We are in the midst of Hispanic Heritage Month, a great time to recognize and celebrate the culture, history, and contributions of Hispanic and Latin Americans of today and yesterday.
Latinitas, opens a new window by Juliet Menéndez
Short, snappy, age-appropriate biographies highlight the contributions of 40 women from Latin American countries or of Latin American heritage. From the 1600s to today, these women made significant contributions as political and military leaders, poets, artists, teachers, scientists, and more. The author does a remarkable job of capturing the contributions of each woman in a way that emphasizes how important her actions were, while also explaining the accomplishments in a way that elementary-aged children will understand.
May your Life Be Deliciosa, opens a new window by Michael Genhart and Loris Lora
Every year on Christmas Eve, Rosie, her mamá, tía, sister, and cousins all gather at Abuela’s house to make tamales. There is music, dancing, singing, storytelling, and, of course, cooking and eating. Making tamales is a lot of work, and everyone has a job to do. The children soak and clean the corn husks, and the adults chop ingredients and cook the filling. When Rosie asks where the recipe is, Abuela laughs and says, “it is in my heart.” Abuela shows the family how to make tamales by telling a story with each ingredient and instruction symbolizing an important life lesson: “Like a cornstalk, may you always stand tall and proud.” As she folds the corn husk, she says, “May you always have protection and security.” Through this storytelling and with the help of her family, Rosie stands alongside her family and learns to make tamales, just like Abuela.
¡Vamos!, opens a new window by Raúl the Third
Little Lobo and his friends are each looking for a special book at the library’s annual Libro Love book festival. Señorita Paginas and her team organized the festival, which has something for everyone in the community to enjoy: a costume contest, face painting, authors signing books, and cooking demonstrations. It’s easy for Little Lobo and his friends to get distracted by all the fun activities, especially in the workshop on comic-book making. Eventually, as they wander through the library, they each find the book they are looking for and settle in to read.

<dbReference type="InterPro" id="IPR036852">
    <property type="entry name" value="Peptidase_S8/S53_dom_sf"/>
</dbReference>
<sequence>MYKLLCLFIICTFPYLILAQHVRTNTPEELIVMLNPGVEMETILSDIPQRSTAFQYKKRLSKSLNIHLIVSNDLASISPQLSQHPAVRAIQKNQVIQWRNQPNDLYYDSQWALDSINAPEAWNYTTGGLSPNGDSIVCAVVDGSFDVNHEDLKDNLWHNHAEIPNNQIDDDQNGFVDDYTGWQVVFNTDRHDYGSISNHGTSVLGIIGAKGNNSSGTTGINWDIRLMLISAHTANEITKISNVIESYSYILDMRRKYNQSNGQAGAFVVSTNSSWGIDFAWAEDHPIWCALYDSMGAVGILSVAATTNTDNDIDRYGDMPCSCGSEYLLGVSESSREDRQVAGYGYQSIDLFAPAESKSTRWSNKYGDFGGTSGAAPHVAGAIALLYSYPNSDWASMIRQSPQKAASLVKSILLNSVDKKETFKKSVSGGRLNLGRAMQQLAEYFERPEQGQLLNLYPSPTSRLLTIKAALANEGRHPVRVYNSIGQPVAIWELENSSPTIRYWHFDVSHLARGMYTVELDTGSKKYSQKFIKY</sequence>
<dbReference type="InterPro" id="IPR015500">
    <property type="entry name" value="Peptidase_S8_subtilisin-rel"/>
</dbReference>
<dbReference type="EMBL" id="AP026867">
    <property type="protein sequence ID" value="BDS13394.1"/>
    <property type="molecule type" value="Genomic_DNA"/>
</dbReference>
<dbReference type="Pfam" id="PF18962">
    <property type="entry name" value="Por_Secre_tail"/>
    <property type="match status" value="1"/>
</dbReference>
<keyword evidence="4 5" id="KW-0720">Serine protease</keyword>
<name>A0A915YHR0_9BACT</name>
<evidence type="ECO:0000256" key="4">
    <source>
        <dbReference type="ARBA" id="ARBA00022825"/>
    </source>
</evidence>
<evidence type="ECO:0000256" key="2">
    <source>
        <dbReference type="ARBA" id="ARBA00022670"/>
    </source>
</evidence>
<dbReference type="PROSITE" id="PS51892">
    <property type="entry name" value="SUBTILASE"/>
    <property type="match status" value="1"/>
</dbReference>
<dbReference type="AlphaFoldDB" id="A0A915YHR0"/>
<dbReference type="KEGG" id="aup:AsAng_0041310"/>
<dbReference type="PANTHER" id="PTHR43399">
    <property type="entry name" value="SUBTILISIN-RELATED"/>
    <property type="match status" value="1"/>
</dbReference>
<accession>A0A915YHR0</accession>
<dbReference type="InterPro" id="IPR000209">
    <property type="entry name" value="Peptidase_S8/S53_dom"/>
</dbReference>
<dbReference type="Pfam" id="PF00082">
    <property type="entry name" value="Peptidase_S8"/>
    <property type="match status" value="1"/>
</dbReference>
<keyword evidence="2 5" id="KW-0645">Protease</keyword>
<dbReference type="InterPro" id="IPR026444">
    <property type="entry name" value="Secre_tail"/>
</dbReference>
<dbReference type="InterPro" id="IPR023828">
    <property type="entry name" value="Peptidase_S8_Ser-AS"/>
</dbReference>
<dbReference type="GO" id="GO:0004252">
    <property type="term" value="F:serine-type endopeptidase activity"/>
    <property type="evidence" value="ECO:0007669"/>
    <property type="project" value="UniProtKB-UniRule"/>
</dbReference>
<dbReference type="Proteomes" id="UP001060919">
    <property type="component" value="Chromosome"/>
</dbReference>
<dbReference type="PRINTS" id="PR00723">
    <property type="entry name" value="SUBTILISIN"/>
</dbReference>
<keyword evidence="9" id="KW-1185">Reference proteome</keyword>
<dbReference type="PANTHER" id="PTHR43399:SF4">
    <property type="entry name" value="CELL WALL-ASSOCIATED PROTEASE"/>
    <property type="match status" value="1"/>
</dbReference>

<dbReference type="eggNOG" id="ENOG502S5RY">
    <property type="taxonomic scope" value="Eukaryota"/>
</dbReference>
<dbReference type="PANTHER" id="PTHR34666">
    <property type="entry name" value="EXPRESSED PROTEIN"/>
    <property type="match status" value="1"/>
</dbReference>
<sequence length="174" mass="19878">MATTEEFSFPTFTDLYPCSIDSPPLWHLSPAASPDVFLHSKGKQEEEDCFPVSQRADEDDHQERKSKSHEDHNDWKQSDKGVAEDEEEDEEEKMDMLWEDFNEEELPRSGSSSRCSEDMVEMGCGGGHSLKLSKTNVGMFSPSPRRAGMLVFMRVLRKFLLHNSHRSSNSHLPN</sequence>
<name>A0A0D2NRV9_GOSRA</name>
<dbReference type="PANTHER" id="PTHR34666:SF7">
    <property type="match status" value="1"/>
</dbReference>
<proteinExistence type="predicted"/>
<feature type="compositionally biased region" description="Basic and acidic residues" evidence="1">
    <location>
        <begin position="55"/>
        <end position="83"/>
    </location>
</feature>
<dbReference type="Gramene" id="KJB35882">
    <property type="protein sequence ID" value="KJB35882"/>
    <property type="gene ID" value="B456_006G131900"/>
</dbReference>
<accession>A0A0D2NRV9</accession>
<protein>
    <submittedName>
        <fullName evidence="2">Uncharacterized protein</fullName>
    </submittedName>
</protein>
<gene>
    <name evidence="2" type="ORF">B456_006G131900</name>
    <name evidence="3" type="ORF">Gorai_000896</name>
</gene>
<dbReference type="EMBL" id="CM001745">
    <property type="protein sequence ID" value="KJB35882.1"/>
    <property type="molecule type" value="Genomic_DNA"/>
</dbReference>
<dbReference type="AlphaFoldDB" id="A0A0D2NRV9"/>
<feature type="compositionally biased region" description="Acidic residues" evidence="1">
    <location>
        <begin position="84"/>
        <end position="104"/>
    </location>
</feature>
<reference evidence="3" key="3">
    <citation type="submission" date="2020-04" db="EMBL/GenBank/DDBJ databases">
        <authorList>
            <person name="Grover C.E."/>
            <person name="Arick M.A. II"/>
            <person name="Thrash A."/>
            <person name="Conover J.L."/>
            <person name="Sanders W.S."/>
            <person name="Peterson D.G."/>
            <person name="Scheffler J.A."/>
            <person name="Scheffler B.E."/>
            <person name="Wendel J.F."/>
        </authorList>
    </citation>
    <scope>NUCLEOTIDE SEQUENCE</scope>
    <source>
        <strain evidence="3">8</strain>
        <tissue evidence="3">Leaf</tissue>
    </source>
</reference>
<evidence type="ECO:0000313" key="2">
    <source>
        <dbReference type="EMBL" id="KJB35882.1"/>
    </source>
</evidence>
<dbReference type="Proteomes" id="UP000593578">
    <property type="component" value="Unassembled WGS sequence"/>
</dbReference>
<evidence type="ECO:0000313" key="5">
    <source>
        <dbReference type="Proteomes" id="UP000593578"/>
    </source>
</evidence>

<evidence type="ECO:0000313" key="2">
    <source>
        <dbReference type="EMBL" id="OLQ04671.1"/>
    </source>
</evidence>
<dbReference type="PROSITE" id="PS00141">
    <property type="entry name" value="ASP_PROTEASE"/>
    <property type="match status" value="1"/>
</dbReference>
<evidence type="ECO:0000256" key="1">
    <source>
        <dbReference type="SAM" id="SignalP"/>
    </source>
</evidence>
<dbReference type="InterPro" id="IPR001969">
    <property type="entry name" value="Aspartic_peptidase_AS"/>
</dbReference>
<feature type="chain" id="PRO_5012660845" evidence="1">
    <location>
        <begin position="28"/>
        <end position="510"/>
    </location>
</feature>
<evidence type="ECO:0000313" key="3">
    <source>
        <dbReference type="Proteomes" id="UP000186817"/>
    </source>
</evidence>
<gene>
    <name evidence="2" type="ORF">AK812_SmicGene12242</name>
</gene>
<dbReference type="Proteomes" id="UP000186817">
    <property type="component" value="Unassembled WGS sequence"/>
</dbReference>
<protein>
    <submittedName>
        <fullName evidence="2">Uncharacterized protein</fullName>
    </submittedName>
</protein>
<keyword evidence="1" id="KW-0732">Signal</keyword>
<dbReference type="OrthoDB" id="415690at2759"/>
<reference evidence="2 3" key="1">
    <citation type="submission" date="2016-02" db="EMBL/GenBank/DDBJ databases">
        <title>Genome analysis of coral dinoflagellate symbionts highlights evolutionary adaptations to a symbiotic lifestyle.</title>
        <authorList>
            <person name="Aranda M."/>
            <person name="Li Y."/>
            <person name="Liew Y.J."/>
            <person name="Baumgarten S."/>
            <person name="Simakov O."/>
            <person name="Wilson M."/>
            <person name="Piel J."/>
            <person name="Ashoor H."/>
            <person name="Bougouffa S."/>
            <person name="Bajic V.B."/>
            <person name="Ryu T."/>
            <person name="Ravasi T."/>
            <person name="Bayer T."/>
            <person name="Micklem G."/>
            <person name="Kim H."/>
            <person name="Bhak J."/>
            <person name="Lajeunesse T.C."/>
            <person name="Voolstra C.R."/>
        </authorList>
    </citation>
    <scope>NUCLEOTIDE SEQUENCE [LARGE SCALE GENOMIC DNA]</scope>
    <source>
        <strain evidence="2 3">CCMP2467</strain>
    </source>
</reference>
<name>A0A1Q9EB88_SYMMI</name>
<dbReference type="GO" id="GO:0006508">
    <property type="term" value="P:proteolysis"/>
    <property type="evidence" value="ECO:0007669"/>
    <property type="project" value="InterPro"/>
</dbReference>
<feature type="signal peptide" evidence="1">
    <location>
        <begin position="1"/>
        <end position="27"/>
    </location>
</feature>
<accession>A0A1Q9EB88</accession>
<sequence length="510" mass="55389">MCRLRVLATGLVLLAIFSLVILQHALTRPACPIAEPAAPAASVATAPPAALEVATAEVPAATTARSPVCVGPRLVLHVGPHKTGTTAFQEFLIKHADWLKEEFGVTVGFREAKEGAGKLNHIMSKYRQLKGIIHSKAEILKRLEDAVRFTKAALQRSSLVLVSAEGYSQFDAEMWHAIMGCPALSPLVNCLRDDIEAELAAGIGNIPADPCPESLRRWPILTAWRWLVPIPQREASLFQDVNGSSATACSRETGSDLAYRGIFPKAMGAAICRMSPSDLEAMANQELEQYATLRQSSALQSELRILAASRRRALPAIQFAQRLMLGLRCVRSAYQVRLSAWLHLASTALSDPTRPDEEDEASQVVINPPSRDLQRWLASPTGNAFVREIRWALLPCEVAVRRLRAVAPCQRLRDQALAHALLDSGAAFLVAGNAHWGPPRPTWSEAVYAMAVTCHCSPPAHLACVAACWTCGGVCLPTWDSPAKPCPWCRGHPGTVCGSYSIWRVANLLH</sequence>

Where Are You From?, opens a new window by Yamile Saied Méndez, illustrated by Jaime Kim
When a young girl is asked by classmates and adults at school where she’s from, she answers truthfully, “I’m from here.” But that isn’t the answer they are looking for, and they continue to ask, “Where are you really from?” She finds this frustrating, so she asks Abuelo, “Where am I from?” Abuelo tells her about all the beautiful places her ancestors came from: the Pampas, the mountains, and the islands. But in the end, he says, she comes from “the love of all those before us.”
With Lots of Love, opens a new window by Jenny Torres Sanchez, illustrated by André Ceolin
Rocio and her family have moved to the U.S. and there are many things she misses from her “other home” in Central America: her cousins, her neighborhood, and especially Abuela. Rocio thinks longingly of Abuela’s homemade sweet treats, tortillas, and other yummy foods. When the morning of Rocio’s birthday arrives, her family wakes her with a special song, but it is the package from Abuela that makes Rocio leap out of bed. The box contains a handmade piñata, Abuela’s delicious tortillas, and a special photo of Abuela with Rocio’s cousins. With all of these gifts, Rocio feels Abuela’s love sent to her across the miles and it eases her loneliness a little.
Darcie Caswell is the Youth Services Coordinator at CRRL. This column originally appeared in The Free Lance-Star newspaper.